According to Clark Quinn, a leader in the field of Cognitive Science and author of Revolutionize Learning & Development: Performance and Innovation Strategy for the Information Age, if we can understand the Cognitive Science behind learning, we can change learning practices for the better and impact outcomes. As director of Quinnovation, a company that applies technology and strategy to analysis of how people think, work and learn, Quinn claims “it takes a real understanding to discern the difference between learning and the folk psychology that most people wrongly follow.”
In lay person’s terms, Cognitive Science is a catch-all term for understanding all levels of human behavior, from neural to social. According to Quinn, often learning programs give priority to learning styles and opportunities even when these programs have already been demonstrated to have little practical value. Here’s where the application of Cognitive Science behind learning comes into play, and where lean learning practices take a front seat.
At the neural level, learning is about strengthening the connections between certain neurons. “It’s safe to say that neurons that fire together wire together,” states Quinn. Activated neuron patterns deliver certain ideas and thoughts and neuron links are strengthened when several patterns are activated together. Quinn points out that the learning process requires energy and time lapse for strengthening and reactivation. At a higher level, learning is about designed action and guided reflection. Practice activities should require action.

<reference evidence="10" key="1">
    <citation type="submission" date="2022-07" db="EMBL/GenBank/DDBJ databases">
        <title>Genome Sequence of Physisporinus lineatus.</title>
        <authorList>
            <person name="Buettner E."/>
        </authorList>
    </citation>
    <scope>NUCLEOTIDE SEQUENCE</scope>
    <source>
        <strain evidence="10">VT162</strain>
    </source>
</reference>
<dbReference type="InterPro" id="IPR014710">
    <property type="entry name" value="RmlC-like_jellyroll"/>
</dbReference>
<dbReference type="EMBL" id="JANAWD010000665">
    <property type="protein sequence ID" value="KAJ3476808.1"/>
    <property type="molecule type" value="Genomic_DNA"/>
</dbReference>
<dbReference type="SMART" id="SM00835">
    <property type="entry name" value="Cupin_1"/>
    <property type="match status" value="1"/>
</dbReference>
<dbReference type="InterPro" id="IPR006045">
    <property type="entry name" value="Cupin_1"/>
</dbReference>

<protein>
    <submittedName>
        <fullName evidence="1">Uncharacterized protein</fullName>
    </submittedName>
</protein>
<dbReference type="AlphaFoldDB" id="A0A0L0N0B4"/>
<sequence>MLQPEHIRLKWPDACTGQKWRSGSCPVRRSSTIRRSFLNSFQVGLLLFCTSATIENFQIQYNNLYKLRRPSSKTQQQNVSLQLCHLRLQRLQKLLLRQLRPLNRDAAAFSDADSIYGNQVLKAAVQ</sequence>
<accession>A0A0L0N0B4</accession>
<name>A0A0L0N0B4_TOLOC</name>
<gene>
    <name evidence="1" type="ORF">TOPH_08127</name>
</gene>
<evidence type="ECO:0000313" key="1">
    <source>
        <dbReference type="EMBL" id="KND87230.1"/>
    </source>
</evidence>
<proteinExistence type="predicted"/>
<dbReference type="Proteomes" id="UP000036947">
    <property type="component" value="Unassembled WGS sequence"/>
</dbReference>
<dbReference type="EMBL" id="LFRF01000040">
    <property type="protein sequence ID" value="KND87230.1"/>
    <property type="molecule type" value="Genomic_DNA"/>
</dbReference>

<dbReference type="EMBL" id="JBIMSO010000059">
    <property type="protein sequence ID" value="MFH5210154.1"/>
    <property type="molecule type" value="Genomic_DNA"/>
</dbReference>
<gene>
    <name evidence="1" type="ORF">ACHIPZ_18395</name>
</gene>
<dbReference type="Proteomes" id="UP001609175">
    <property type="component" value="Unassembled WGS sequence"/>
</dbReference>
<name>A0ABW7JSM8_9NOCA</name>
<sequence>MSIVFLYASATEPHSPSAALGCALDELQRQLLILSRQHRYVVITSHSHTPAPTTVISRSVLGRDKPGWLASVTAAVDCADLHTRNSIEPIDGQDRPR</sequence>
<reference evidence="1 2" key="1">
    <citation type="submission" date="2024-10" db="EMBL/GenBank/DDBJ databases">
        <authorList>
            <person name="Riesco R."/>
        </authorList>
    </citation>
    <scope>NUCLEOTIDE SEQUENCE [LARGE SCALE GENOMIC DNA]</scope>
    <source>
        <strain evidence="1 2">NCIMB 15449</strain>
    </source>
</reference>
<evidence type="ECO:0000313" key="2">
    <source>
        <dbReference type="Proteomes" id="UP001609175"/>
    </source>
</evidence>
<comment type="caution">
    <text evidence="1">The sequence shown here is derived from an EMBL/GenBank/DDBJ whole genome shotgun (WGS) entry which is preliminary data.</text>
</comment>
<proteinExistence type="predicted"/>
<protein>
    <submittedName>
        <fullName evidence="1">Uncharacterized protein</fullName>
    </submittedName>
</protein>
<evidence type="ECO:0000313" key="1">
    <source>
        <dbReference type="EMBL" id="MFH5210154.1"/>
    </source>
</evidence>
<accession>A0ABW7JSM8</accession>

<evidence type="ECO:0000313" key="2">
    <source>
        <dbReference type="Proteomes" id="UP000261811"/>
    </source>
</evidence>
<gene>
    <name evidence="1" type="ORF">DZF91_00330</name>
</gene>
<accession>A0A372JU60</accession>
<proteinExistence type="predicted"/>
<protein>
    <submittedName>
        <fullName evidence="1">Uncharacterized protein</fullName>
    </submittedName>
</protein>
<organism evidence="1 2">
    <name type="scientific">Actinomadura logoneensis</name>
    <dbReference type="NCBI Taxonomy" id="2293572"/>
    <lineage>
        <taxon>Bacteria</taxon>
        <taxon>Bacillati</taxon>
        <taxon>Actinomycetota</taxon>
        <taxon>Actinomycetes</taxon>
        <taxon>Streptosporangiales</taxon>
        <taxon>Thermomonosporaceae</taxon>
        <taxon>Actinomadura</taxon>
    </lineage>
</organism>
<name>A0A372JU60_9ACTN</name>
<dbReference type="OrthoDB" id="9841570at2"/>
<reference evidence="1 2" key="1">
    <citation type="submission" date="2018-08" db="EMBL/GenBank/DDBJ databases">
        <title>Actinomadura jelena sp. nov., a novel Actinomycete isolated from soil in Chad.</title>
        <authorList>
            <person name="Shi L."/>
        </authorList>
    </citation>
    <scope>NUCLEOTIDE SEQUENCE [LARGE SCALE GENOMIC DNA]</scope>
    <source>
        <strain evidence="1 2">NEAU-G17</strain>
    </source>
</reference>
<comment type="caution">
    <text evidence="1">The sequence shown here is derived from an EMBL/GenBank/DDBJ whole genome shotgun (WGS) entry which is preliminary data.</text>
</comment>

At the cognitive level, learning is conceptually or mentally based. The mental model focuses on explaining a process in terms of what happened and why, in order to predict future outcomes. In the lean learning toolkit, the 5 Why Problem Solving and 5-S Programs as well as the other lean assessment tools provide a fail-safe method of working with mental models. At every stage of performance, lean accounts for pre-designed action and guided reflection that leads to practice or action.
According to Quinn, a common mistake is to continue to patch up a learning model that failed, rather than extinguishing it altogether and starting over. A patched-up failed model is still likely to have flaws, states Quinn. Another common mistake is for learning leaders to bring in inappropriate models. To avoid taking a project in the wrong direction, the team should “provide the opportunity to make mistakes and detect and remediate the wrong models in the learning experience before it counts.”
Lean tools accommodate both of these learning errors. “Learn-Apply-Reflect” is the secret formula behind the Lean Learning Center’s effectiveness. The PDCA (Plan, Do Check Act) Scientific process of problem solving—starting with a hypothesis and employing observation, measurement, testing, checking, recording, and sharing—provides a built-in check system for developing models that encourage learning from errors while avoiding misdirected remediation. Lean’s utilization of this 3-step formula provides the foundation for establishing the Cognitive Science behind learning.
 “The Cognitive Science Behind Learning,” January/February 2017 issue of CLOMedia.com.